Modules for Imp

I've implemented a module system for the Imp programming language.

The current version of the Imp compiler is live on Github. Most recent commit at time of writing cc23c098647ff22769ce32dc42b81589dab9dd83.

§ Introduction

The language project has come a long way since the last post. I've added a bare-bones implementation of closures, which included implementing value-type boxing and unboxing at the bytecode level and forced me to redesign how functions are compiled. I've added some basic language constructs that I've been putting off, such as logical and/or/not and string literals with escape characters. Recently, the biggest new feature has been the addition of the module system.

§ Design

I didn't have many opinions on the module system going in, but I new I wanted it to further the main goal of the Imp language, to support programmer confidence. This meant that all imports and exports needed to be type-checked and validated at compile time and designed in a way that will support dot-autocomplete in the future. I am a fan of file-based modules (think an implicit namespace) in the format most popular with NodeJS modules. Several people helped me design the syntax for import statements that fulfill the above goals.

§ Imports

Import statements may follow one of the three following forms:

    // import "io"
    : IMPORT stringLiteral                       #ImportFile 
    // import "io" as fs
    | IMPORT stringLiteral AS identifier         #ImportFileAsIdentifier 
    // from "io" import read, write
    | FROM stringLiteral IMPORT identifierList   #ImportFromFile 

The first form imports all exported members of module io under an alias of the same name. The second form does the same but under a custom alias. The third form is more complicated- it only imports the entities you wish to use from the module, and you can use them without a namespace.

Note that the third form differs from the NodeJS format. In Node, import { export1 , export2 } from "module-name" is how we import certain items. This is not as ergonomic for autocomplete tooling, so in Imp we accomplish the same by writing the module name before the specific imports.

§ Exports

Any first-class entity (functions, variables, structs) can be exported for consumption in another file. The entity's type signatures are available in the file that imports the entity.

§ Implementation

Each Imp file may begin with zero or more import statements. After parsing the entry file, we can begin walking the tree:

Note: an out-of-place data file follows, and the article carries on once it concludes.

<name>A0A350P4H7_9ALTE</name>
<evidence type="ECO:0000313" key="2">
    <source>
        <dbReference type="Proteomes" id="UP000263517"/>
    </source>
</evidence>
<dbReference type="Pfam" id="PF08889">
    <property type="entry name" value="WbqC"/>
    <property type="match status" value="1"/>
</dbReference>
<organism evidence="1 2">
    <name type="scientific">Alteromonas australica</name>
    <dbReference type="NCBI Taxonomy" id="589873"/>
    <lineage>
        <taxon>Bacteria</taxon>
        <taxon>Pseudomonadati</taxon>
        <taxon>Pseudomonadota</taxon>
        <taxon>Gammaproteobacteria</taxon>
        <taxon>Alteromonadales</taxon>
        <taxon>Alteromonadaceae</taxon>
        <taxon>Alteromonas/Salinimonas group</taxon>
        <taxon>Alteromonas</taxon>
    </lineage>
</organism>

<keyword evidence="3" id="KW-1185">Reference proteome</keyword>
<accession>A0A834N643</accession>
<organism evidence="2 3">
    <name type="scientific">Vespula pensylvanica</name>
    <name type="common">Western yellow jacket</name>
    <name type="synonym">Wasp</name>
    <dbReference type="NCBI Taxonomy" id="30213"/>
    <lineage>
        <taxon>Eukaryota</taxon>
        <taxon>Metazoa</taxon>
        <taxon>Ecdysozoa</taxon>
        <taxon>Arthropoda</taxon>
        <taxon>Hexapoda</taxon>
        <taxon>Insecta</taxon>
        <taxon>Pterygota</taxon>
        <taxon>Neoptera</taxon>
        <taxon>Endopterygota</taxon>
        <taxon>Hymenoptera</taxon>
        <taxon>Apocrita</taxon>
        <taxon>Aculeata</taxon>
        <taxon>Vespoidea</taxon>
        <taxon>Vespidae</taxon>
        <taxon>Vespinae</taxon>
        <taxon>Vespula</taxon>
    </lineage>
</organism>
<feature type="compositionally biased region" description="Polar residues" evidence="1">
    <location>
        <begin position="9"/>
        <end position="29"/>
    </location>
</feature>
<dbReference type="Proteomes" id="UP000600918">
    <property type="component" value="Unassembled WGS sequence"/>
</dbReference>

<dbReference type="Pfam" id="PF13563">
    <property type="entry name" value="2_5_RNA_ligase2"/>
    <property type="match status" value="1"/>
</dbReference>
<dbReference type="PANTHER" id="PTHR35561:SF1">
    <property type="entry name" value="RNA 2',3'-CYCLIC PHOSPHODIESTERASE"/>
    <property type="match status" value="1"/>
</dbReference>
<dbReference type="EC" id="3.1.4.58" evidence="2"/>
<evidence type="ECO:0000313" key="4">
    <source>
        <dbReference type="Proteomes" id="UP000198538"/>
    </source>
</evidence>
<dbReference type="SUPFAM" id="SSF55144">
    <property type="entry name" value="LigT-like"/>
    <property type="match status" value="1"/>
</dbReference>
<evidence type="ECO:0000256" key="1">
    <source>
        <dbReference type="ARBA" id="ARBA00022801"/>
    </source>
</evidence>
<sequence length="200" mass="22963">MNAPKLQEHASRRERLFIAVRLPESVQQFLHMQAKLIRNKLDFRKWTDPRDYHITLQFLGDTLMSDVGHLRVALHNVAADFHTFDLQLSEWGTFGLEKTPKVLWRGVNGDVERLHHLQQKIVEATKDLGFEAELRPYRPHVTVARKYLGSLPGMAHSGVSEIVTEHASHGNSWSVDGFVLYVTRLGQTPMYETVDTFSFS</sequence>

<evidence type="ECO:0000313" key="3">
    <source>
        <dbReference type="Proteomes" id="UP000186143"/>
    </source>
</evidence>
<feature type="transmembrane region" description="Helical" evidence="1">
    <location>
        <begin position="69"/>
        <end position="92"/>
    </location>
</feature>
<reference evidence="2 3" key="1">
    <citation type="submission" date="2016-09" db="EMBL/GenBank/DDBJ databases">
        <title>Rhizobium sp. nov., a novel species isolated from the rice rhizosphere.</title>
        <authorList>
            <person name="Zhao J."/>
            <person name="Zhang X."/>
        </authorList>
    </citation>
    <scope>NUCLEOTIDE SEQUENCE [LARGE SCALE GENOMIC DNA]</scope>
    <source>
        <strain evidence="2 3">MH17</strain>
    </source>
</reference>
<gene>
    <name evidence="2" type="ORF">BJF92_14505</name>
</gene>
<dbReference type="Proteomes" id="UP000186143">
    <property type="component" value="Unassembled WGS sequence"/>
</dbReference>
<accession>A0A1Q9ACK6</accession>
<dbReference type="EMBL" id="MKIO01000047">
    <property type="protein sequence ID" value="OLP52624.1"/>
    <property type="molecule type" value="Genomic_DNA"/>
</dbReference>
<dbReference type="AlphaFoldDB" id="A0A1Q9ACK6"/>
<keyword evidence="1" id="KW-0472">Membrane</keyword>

private final Graph<ImpFile, DefaultEdge> dependencies = new DefaultDirectedGraph<>(DefaultEdge.class);

public Graph<ImpFile, DefaultEdge> walkDependencies(ImpFile entry) throws IOException {
    return dependencies;

private void recurse(ImpFile file) throws IOException {
    var imports = ImpAPI.gatherImports(file);

    for (var impFile : imports.values()) {
        dependencies.addEdge(file, impFile);

We then have built a tree that represents all imported files by any file that the entry file imports. This tree may have duplicates (some files may be imported by more than one file), so we reduce the tree to a set of the files that must be compiled:

// Reduce graph dependencies to unique set of compilation units
Iterator<ImpFile> iterator = new DepthFirstIterator<>(dependencyGraph, entry);
Map<String, ImpFile> compilationSet = new HashMap<>();
while (iterator.hasNext()) {
    ImpFile impFile =;
    if (!compilationSet.containsKey(impFile.packageName)) {
        compilationSet.put(impFile.packageName, impFile);

Then we compile each file as normal and write its contents to the disk, following the structure of the original files. The compiled Java package structure matches the source structure.

§ Looking ahead

The module system took wildly less time than closures, but to me was much more interesting. While implementing closures I developed the ability for a compiled Imp class to call a compiled Java class, so I'm thinking it's time to start working on the standard library. I'm also experimenting with Unified Function Call Syntax as a method for adding functionality to structs without supporting a full OOP system.

I'm also seeking beta testers. The source code has been on Github in a semi-functional state for a while now but odds are it'd take some communication to get a programmer up and running at this point. Anyone who wants to give it a spin should email me at

§ Footnotes

Graph data structures provided by JGraphT. Seriously recommend.